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RIDWELL - The Future of Household Recycling

by Chris Bean

Today’s world is dictated by the crossroads of productivity and convenience. I must admit that I, like many consumers, am constantly looking for ways to do more by doing less. I do most, if not all, my shopping online – which has allowed me to get the perfect last-minute gifts, order my groceries for curbside pickup, and order take-out, all without leaving my couch. This high-tech, fast-paced world we have found ourselves in has led me and other consumer pals to expect this level of service and convenience from just about everything. As such, many companies have taken revolutionary leaps forward in their manufacturing processes, logistics, and technologies in order to compete in the global market.

However, one of the results of this competitive consumer economy has been the devastating impact on our environment. In 2018, the world generated on average 3.5 million tons of waste a day, this is the equivalent by weight of contributing nearly 10 Empire State Buildings to landfills, every single day (That’s approximately 1.3 billion tons annually!). What if you were tasked with a problem this heavy, would you be able to solve it? Could anyone? Ridwell, a growing sustainability company with a dream and sweet business plan, believes it can.

I know what you are probably thinking, “We already have recycling programs, and we are still in this mess!”, and you wouldn’t be wrong. Recycling programs do exist, but they weren’t all created equally. Did you know that many communities don’t have standard curbside recycling? In fact, only about 59% of the U.S. offers curbside recycling pick-up as an option. Worse yet, those numbers don’t even consider the more extensive gambit of recycling options – pair that with the overwhelming amount of regional knowledge required for consumers to correctly dispose of their waste and things get even trickier.

While doing research for this article, I’m reminded of my personal experience with recycling while working for a well-known, all-natural grocery store in college. The entrances and exits of the store boasted several options for recycling and waste bins for customers. So, there I was after my lunch break, standing in front of 4 different bins with a now empty lunch-stained container and the clock rapidly approaching my late return from break, not sure which bin to use. So, I asked a couple of nearby co-workers who both had different answers, then we all asked a manager who also had a different answer. This highlighted a need for the store to regularly revisit training on the proper disposal of different items. (And yes… I was a few minutes late returning from lunch.)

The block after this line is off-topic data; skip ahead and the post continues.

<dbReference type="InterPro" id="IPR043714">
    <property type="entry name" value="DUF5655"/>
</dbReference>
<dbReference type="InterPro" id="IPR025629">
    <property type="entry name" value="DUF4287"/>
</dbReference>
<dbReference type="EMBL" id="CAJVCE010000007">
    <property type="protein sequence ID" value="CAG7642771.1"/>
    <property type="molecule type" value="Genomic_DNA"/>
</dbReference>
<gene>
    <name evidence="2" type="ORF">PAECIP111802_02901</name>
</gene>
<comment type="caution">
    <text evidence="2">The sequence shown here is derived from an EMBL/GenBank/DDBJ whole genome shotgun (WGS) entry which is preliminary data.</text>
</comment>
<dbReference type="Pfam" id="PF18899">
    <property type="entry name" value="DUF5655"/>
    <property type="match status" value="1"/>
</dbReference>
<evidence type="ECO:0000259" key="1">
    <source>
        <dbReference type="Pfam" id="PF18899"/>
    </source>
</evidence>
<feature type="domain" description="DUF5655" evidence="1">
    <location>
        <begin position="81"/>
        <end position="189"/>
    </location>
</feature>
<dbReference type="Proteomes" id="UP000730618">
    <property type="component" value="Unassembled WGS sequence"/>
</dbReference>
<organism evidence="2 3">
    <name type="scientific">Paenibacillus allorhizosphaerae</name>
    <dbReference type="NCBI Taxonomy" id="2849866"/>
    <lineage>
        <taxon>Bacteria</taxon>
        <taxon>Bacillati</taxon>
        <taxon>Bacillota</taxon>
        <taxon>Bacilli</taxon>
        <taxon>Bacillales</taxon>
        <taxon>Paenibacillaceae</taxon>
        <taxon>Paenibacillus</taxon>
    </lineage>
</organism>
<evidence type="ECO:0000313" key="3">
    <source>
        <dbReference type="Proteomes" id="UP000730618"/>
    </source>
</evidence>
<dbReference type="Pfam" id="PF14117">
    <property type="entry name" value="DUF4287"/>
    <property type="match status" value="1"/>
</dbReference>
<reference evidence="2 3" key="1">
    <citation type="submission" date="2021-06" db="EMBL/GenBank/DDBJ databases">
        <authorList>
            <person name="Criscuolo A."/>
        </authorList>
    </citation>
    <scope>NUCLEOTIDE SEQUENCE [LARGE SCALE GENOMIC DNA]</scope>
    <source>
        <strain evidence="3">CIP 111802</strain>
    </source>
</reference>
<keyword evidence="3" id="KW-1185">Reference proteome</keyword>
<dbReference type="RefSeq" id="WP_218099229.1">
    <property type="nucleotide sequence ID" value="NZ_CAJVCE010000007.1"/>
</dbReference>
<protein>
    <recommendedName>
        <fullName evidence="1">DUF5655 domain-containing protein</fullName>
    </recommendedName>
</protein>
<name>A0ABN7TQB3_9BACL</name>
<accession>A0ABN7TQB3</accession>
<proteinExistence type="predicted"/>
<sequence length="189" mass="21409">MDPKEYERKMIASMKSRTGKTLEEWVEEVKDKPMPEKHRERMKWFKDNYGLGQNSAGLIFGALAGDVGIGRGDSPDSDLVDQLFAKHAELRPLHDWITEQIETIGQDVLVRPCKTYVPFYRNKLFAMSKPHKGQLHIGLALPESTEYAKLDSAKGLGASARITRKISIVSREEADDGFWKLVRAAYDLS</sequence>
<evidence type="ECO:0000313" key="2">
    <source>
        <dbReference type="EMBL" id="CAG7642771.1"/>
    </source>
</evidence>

It has been shown that putting the responsibility squarely on the shoulders of consumers results in only a small percentage of waste reaching the correct facility. In California alone, at least 85% of single-use plastics, things like yogurt cups, berry containers, and other packaging end up in the landfill.

So, what is to be done? Luckily, productivity and convenience are an iterative process and there are companies like Ridwell, that are already pioneering the future of household recycling, and it’s as close as your front door.

Ridwell was started by a father and his six-year- old son who were trying to recycle their dead batteries. After reaching out to several locations, they realized how difficult it was to recycle certain items – relatable! When they were finally able to find a reliable place to take their batteries, they began reaching out to their neighbors, asking if they too had batteries to recycle. Over time these recycling carpool trips expanded to include other hard to recycle items and even more neighbors started relying on these pickups. Once it grew to a point where nearly everyone in their neighborhood had pickups, it was clear that there was a common need for this service, thus Ridwell was born.